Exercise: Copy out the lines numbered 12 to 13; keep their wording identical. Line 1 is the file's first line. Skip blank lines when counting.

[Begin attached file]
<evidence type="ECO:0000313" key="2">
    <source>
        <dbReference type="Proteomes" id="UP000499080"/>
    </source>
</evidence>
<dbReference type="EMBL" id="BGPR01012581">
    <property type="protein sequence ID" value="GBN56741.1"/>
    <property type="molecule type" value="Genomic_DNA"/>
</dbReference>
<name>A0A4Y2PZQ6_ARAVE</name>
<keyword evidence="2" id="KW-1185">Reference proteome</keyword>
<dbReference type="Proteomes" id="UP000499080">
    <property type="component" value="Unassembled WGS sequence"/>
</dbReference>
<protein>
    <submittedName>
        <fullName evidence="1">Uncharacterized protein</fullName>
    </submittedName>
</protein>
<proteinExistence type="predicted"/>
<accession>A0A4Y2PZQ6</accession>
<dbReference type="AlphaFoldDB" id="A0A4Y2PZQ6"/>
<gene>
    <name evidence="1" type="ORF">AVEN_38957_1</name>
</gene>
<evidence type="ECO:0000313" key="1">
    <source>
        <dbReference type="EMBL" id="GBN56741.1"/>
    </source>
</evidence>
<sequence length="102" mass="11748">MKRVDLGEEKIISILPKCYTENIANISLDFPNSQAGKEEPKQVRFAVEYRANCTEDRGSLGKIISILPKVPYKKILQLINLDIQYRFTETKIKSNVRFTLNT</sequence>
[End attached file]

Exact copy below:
<dbReference type="Proteomes" id="UP000499080">
    <property type="component" value="Unassembled WGS sequence"/>